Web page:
Landing at the island, Captain Smollett devises a plan to get most of the mutineers off the ship, allowing them leisure time on shore. On a whim, Jim sneaks into the piratesí boat and goes ashore with them. Frightened of the pirates, Jim runs off alone. From a hiding place, he witnesses Silverís murder of a sailor who refuses to join the mutiny. Jim flees deeper into the heart of the island, where he encounters a half-crazed man named Ben Gunn. Ben had once served in Flintís crew but was marooned on the island years earlier.

Meanwhile, Smollett and his men have gone ashore and taken shelter in a stockade the pirates have built. Jim returns to the stockade, bringing Ben with him. Silver visits and attempts a negotiation with the captain, but the captain is wary and refuses to speak to him. The pirates attack the stockade the next day, and the captain is wounded. Eager to take action, Jim follows another whim and deserts his mates, sneaking off to hunt for Benís handmade boat hidden in the woods.

After finding Benís boat, Jim sails out to the anchored ship with the intention of cutting it adrift, thereby depriving the pirates of a means of escape. He cuts the rope, but he realizes his small boat has drifted near the piratesí camp and fears he will be discovered. By chance, the pirates do not spot Jim, and he floats around the island until he catches sight of the ship drifting wildly. Struggling aboard, he discovers that one of the watchmen, Israel Hands, has killed the other watchman in a drunken fit. Jim takes control of the ship, but Israel turns against him. Jim is wounded but kills Israel.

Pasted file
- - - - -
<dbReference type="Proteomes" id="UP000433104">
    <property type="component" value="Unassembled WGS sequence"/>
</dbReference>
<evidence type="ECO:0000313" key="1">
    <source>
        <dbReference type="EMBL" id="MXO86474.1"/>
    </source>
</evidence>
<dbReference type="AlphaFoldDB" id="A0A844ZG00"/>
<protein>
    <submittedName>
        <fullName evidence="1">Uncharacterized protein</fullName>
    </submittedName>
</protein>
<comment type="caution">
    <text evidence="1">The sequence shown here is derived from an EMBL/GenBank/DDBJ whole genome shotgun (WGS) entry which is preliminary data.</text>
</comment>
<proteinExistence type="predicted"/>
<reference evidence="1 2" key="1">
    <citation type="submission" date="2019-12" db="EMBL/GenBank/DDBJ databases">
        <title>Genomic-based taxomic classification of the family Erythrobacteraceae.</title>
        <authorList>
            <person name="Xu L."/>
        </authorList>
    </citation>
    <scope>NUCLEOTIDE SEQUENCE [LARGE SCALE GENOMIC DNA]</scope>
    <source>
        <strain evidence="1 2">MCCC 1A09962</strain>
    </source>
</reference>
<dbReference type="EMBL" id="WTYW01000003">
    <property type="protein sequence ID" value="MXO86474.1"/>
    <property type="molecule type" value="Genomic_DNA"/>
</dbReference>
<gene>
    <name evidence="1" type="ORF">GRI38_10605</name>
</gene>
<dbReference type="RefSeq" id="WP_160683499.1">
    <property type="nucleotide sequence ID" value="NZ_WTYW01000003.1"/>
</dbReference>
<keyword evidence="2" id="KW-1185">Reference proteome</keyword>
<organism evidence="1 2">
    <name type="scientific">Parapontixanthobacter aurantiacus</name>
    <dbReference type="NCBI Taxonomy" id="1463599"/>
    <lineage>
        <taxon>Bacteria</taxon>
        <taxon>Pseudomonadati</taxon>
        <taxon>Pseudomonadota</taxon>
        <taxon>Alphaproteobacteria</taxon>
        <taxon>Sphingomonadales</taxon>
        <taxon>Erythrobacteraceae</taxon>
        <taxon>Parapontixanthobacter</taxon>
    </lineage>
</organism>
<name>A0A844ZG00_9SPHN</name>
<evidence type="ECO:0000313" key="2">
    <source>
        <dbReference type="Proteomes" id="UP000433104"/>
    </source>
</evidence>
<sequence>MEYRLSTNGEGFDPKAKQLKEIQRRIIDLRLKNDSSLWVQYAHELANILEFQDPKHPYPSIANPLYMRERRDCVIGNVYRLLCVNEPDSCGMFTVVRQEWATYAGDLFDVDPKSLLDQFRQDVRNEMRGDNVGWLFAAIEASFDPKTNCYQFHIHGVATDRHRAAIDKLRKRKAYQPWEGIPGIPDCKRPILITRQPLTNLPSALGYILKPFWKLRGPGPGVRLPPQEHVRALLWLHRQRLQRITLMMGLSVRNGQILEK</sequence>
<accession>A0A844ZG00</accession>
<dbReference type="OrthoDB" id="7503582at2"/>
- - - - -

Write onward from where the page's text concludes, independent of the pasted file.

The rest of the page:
Jim returns to the stockade but finds it occupied by the pirates. Silver takes Jim hostage, telling the boy that the captain has given the pirates the treasure map, provisions, and the use of the stockade in exchange for their lives. Jim realizes, however, that Silver is having trouble managing his men, who accuse him of treachery. Silver proposes to Jim that they help each other survive by pretending Jim is a hostage. However, the men present Silver with a black spot and inform him that he has been deposed as their commander.

In a desperate attempt to gain control of his crew, Silver shows them the treasure map to appease them. Silver leads Jim and the men to the treasure site, but they are shocked to find it already excavated and the treasure removed. The men are angered and near mutiny again. At that moment Dr. Livesey, Ben Gunn, and the others fire on the pirate band, which scatters throughout the island. Jim and Silver flee, and are guided by the others to Benís cave, where Ben has hidden the treasure, which he had discovered months before.

After spending three days carrying the loot to the ship, the men prepare to set sail for home. There is a debate about the fate of the remaining mutineers. Despite the piratesí submissive pleas, they are left marooned on the island. Silver is allowed to join the voyage, but he sneaks off the ship one night with a portion of the treasure and is never heard from again. The voyage home comes to a close. Eventually, Captain Smollet retires from the sea, and Ben becomes a lodge-keeper. Jim swears off treasure-hunting forever and suffers from nightmares about the sea and gold coins.